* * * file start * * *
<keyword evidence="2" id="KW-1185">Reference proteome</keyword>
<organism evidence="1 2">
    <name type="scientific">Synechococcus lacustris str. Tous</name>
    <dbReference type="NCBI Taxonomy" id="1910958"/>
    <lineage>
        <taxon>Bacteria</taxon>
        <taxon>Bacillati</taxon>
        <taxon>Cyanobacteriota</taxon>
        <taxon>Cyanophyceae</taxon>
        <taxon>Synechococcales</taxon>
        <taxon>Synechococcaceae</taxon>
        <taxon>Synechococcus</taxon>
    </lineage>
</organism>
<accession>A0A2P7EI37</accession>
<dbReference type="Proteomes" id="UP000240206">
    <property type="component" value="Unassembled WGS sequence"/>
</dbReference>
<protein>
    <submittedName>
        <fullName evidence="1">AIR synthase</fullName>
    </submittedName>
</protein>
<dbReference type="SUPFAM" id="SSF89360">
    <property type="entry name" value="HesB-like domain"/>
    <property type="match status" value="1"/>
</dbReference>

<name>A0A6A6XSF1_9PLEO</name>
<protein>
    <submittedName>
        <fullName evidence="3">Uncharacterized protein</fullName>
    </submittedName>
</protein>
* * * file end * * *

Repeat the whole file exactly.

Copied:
<keyword evidence="2" id="KW-1185">Reference proteome</keyword>
<organism evidence="1 2">
    <name type="scientific">Synechococcus lacustris str. Tous</name>
    <dbReference type="NCBI Taxonomy" id="1910958"/>
    <lineage>
        <taxon>Bacteria</taxon>
        <taxon>Bacillati</taxon>
        <taxon>Cyanobacteriota</taxon>
        <taxon>Cyanophyceae</taxon>
        <taxon>Synechococcales</taxon>
        <taxon>Synechococcaceae</taxon>
        <taxon>Synechococcus</taxon>
    </lineage>
</organism>
<accession>A0A2P7EI37</accession>
<dbReference type="Proteomes" id="UP000240206">
    <property type="component" value="Unassembled WGS sequence"/>
</dbReference>
<protein>
    <submittedName>
        <fullName evidence="1">AIR synthase</fullName>
    </submittedName>
</protein>
<dbReference type="SUPFAM" id="SSF89360">
    <property type="entry name" value="HesB-like domain"/>
    <property type="match status" value="1"/>
</dbReference>

<name>A0A6A6XSF1_9PLEO</name>
<protein>
    <submittedName>
        <fullName evidence="3">Uncharacterized protein</fullName>
    </submittedName>
</protein>